Teeth Whitening

Should I be Whitening my Teeth?

There are lots of advantages in getting your teeth whitened. When you smile, people take notice, and a brilliant white smile can give you new found confidence that people will instantly notice. It gives your appearance an instantaneous lift. Whiter teeth are associated with a healthier, happier lifestyle. Also a whiter smile tends to minimise the appearance of facial wrinkles, and helps to give way to a more youthful appearance.

However,teeth whitening is not for everyone. Before choosing to whiten your teeth it is important to see your dentist to determine if your teeth are suitable for the treatment. Teeth whitening is not recommended for everyone because of various issues relating to gum and tooth sensitivity, the natural colour of a person’s teeth and presence of fillings, crowns and veneers.

Unlike many untrained operators offering teeth whitening treatments, only dentists can assess a person’s suitability for the treatment. Without a proper assessment it is not possible to rule out any permanent side effects or other risks associated with the process.

If administered by untrained individuals, whitening procedures can cause discoloured teeth, heightened tooth sensitivity and gum problems.

When Assessing your Teeth for Whitening, your Dentist will:

  • Ensure your mouth is healthy before whitening commences
  • Look for grey or yellow discolouration and diagnose the cause of any discolouration
  • Discuss with you the best method to whiten your teeth
  • Advise if there are factors which may influence the whitening process (e.g. antibiotic staining)
  • Assess whether your fillings, crowns and veneers need replacement (as these won’t change colour)
  • Identify areas of gum recession
  • Discuss possible tooth sensitivity and how it may be managed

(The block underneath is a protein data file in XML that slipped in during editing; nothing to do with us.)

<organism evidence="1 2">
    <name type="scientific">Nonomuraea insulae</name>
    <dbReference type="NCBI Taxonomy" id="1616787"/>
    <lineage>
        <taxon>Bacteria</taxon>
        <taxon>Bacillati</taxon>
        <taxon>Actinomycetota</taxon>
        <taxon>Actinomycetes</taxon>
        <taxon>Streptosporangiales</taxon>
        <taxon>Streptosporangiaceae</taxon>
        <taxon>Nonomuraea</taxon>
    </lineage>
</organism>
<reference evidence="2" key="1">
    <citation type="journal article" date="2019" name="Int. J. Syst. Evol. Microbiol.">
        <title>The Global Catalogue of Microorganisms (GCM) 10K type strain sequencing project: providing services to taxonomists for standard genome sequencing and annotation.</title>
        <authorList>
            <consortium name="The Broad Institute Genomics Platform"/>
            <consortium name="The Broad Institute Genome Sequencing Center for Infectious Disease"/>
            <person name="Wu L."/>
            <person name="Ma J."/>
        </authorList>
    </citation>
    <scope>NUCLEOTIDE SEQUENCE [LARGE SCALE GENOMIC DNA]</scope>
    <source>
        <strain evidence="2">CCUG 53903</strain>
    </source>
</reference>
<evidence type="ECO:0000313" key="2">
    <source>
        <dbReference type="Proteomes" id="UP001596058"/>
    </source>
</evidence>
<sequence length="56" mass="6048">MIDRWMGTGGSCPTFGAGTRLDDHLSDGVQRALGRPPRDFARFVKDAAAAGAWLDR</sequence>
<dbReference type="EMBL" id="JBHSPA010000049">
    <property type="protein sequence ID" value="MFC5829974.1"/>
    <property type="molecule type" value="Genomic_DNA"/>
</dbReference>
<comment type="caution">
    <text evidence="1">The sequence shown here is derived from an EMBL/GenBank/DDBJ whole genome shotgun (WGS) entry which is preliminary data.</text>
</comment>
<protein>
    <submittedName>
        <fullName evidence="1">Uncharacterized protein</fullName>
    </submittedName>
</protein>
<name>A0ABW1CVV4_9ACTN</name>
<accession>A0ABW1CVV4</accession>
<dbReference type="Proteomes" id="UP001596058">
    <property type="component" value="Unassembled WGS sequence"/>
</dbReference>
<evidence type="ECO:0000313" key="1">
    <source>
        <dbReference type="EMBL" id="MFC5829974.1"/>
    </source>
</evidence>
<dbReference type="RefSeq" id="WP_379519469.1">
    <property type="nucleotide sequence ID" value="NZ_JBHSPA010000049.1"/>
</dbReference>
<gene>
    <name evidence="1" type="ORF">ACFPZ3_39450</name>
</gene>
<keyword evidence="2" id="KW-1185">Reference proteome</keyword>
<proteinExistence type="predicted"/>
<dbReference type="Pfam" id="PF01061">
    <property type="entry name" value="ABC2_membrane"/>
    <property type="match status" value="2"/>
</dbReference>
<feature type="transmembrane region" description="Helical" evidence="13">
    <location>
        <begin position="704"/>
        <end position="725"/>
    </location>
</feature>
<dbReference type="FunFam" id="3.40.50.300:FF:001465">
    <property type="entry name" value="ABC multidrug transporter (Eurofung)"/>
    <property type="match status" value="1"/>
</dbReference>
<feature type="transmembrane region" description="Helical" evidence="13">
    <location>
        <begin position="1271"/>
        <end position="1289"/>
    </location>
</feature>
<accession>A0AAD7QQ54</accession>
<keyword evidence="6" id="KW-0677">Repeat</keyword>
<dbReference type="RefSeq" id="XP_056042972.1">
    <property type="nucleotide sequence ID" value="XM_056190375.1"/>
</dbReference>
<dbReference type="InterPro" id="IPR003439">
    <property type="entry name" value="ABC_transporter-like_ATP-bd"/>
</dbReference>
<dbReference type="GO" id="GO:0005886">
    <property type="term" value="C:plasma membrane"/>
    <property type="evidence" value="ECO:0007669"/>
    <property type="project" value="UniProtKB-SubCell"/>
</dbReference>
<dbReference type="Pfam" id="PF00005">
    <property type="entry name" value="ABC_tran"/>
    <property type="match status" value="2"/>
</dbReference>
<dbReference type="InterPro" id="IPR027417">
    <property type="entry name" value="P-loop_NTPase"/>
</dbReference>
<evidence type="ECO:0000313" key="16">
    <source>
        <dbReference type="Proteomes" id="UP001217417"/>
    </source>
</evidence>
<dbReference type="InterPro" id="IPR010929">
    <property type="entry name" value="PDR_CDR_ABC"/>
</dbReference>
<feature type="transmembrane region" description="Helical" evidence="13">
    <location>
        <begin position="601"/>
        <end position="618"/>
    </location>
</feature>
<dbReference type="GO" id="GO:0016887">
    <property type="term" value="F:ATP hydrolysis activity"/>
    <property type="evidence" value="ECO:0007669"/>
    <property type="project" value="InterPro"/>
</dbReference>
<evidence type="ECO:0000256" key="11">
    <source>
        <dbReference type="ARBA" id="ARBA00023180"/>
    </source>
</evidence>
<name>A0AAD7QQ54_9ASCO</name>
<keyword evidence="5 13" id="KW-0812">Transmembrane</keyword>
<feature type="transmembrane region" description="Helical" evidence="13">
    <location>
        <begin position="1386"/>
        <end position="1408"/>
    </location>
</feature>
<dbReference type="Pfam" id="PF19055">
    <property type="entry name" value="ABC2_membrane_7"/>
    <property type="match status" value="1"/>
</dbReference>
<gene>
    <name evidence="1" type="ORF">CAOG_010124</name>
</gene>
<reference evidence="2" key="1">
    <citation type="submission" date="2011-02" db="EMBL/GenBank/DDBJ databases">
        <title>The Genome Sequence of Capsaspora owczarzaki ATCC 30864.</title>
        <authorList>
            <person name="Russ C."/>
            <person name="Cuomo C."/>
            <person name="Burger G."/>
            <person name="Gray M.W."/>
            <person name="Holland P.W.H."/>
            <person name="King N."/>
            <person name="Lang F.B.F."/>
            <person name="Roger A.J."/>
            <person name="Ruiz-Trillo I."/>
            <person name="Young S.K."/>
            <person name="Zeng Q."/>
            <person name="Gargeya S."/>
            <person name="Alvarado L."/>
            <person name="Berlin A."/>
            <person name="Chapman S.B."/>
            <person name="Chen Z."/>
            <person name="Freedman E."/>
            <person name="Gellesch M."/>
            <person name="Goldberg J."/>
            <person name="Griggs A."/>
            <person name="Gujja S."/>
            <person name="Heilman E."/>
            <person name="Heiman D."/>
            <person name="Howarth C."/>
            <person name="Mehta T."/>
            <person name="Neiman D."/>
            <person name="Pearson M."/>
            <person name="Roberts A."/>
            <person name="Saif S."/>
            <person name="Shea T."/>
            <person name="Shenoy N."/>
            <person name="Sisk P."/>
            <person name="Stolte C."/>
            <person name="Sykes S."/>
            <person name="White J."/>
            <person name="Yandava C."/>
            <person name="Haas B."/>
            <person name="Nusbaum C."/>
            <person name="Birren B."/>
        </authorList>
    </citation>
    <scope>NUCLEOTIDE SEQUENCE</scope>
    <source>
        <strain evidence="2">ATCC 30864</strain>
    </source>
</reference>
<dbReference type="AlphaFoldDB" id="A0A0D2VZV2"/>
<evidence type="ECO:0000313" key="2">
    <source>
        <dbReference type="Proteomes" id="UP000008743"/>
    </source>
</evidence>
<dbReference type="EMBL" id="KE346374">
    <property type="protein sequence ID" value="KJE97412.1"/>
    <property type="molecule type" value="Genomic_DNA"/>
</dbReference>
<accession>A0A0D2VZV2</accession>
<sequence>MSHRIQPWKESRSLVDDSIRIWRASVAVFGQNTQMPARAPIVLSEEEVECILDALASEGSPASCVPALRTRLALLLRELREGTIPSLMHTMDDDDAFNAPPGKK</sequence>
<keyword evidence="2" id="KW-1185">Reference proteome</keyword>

• Teeth whitening should only be carried out on people who have their adult teeth, unless otherwise advised by a dentist

What can go Wrong?

For many people teeth whitening poses no serious risk if done correctly. However, if you choose the wrong treatment for your teeth or that treatment is applied incorrectly (e.g. whitening products are often used too frequently or applied for too long a time) then some damage can occur.

  • Reduction in the hardness and strength of enamel
  • Damaged and inflamed gums
  • Blistering
  • Severe tooth sensitivity
  • Irritation and possibly bleeding in the oesophagus and stomach if some of the bleaching agent is ingested
  • If you have crowns, veneers or fillings these will not change colour at all after bleaching so you could end up with multicoloured teeth
  • On the product side, some whitening treatments are very highly concentrated and are well over the officially recommended level of 6% for the active whitening ingredient. Find out what’s in the product you want to use as they can range from 3% to 35%!

What Results can I Expect?

Depending on the cause of the discolouration results can range from impressive to disappointing so it’s important to understand what can reasonably be achieved before you go ahead with any whitening procedure. The reality is that most people will achieve a one or two shade change but many will see no change at all. What works for one person will not work for another. Again, our experience team will be able to advise you.

Resource: ADA teeth whitening fact sheet [PDF download link]